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Iraqi Interior Ministry returns $20m to 2010 budget over explosive detector controversy

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Iraqi Interior Ministry returns $20m to 2010 budget over explosive detector controversy

Wednesday, February 2nd 2011 7:49 PM

Baghdad, Feb. 2 (AKnews) - The Inspector General’s office at the Interior Ministry said on Wednesday that it has returned 24bn Iraqi Dinars ($20m) to the state treasury after resolving mass corruption cases, including the issue of the ADE 651 explosive detectors. cms-image-000032826.jpg

The Iraqi Interior Ministry had previously announced earlier that a number of senior officers in the Interior Ministry were referred to the Iraqi justice on charges of buying the non-effective explosive detecting devices without revealing the identity of the officers involved.

The Inspector General at the ministry Aqil al- Turaihi told AKnews that his office had worked hard to return the funds lost through administrative and financial corruption.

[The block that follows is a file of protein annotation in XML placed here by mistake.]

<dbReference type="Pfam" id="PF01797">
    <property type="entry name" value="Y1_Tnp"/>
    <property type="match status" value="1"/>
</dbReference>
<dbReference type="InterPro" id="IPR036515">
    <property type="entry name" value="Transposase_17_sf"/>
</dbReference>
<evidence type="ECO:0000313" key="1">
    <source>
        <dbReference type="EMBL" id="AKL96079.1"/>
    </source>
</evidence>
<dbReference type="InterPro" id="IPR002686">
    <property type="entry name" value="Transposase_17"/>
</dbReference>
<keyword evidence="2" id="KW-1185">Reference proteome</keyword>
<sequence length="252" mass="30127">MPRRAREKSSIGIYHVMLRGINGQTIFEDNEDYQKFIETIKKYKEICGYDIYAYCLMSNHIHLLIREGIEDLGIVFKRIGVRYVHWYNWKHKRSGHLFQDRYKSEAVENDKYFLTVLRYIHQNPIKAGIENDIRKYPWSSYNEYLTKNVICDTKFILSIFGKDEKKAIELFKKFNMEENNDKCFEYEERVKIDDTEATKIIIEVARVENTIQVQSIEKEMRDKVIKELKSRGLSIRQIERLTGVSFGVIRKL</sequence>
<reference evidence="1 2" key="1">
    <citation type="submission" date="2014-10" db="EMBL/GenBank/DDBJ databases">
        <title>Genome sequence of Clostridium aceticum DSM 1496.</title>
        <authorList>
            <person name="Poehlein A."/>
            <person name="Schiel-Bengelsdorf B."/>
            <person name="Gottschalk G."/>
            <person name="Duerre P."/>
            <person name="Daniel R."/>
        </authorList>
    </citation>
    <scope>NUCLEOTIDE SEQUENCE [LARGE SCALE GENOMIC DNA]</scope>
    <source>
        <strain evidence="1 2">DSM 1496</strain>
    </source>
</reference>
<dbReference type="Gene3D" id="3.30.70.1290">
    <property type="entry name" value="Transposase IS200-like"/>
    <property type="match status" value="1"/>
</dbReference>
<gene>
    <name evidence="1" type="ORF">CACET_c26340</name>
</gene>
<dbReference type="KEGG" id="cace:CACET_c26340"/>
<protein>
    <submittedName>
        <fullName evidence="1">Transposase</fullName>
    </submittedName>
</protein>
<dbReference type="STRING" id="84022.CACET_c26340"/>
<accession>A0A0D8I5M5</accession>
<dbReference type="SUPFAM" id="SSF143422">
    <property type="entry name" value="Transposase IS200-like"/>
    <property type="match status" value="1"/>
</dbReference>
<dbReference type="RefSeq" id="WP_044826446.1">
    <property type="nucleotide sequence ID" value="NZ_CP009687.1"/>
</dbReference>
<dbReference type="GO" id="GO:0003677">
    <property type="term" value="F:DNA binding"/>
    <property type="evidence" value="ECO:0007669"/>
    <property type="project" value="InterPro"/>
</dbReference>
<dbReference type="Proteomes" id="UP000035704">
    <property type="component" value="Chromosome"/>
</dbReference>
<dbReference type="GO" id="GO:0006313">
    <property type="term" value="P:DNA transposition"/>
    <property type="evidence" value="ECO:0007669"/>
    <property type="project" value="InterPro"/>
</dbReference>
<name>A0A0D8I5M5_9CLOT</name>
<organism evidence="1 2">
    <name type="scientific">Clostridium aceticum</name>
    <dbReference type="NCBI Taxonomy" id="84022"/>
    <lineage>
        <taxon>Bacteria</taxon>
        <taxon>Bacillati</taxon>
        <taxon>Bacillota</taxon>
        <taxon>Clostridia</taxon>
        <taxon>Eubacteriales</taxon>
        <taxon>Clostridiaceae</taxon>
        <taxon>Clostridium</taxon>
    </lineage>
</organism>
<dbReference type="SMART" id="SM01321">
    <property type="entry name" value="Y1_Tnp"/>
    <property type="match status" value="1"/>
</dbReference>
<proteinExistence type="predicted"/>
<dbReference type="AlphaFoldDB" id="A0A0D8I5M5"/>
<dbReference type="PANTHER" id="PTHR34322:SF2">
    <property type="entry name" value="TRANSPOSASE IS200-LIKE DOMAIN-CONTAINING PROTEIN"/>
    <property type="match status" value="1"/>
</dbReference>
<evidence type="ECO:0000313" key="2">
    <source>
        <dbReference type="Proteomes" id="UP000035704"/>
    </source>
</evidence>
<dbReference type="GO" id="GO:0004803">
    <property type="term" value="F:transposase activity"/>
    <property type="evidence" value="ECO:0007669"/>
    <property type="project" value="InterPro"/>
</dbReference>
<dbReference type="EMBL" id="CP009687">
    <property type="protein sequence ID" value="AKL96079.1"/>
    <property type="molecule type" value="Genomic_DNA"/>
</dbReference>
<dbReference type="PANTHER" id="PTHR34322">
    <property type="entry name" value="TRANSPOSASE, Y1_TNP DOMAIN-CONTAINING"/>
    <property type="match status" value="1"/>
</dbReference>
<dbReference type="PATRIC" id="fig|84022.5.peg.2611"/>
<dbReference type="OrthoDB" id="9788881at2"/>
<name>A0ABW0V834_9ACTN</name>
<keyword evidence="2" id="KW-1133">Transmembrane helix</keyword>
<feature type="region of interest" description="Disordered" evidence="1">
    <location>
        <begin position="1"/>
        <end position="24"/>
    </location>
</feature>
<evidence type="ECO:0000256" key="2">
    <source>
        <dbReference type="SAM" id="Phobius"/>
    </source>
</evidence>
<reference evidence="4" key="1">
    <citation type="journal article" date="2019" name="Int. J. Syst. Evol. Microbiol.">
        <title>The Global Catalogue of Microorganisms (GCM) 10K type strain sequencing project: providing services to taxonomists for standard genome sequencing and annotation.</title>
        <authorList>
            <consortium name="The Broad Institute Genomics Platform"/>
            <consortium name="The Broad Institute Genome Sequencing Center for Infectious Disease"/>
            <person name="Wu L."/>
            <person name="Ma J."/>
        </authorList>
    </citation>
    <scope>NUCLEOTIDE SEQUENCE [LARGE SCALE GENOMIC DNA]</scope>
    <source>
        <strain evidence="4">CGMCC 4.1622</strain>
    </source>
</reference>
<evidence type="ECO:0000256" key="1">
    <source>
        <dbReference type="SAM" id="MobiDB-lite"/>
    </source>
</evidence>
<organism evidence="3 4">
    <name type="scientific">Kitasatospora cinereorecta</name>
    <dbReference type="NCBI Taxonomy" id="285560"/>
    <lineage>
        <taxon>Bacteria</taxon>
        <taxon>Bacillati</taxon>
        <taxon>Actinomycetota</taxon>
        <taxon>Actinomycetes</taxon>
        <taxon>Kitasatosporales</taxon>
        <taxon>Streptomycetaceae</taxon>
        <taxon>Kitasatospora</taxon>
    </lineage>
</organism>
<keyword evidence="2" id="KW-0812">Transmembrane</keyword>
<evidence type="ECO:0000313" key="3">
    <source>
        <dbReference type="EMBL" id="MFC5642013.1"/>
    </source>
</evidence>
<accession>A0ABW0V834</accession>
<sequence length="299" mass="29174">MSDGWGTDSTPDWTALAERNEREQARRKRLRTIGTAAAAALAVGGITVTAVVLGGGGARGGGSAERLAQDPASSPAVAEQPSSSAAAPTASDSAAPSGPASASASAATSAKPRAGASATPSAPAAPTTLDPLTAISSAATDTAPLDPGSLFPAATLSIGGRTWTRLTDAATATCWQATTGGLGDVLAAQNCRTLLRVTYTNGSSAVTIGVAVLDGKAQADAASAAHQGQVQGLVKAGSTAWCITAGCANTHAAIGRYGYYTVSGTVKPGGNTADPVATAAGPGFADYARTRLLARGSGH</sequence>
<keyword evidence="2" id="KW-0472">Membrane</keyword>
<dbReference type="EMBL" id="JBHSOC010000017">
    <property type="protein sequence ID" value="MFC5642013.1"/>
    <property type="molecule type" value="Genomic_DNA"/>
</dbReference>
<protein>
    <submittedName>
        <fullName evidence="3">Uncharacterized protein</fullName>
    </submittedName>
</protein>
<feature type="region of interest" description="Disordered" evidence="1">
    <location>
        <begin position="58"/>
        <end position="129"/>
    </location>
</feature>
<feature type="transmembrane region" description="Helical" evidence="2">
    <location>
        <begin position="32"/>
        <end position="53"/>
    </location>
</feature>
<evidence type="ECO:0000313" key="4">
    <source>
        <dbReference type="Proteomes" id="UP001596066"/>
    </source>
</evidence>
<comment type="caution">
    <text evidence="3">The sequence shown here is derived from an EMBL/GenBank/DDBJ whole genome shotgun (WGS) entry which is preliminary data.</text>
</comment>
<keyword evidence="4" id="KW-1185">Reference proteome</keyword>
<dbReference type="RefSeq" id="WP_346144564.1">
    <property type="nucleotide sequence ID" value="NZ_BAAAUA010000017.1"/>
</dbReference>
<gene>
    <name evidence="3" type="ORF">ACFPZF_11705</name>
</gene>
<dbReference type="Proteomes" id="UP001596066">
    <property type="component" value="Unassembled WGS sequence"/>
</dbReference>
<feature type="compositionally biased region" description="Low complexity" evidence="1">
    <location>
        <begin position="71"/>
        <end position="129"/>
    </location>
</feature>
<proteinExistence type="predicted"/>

"The staff of the Inspector General is working vigorously with all the illegal issues that lack integrity and non-observance of the controls that limit the spread of corruption," he said.

The Public Integrity committee revealed earlier that the Interior Minister in the previous government Jawad al-Bolani, prevented the Public Integrity committee in accordance with his powers to prosecute six senior officers from his ministry after being convicted of corruption for importing non-effecient explosives detectors.

The ADE 651 explosive detector was widely used by the Iraqi Police Service and the Iraqi Army. The Iraqi Interior Ministry bought 800 of the devices in 2008 for $32m and a further 700 in 2009 for $53m, in no-bid contracts with the UK-based manufacturer ATSC.

According to ATSC’s promotional material, the device is said to work on the principle of "electrostatic magnetic ion attraction". The ADE 651 consists of a swiveling antenna mounted via a hinge to a plastic handgrip. It requires no battery or other power source, its manufacturer stating that it is powered solely by the user's static electricity. To use the device, the operator must walk for a few moments to "charge" it before holding it at right angles to the body.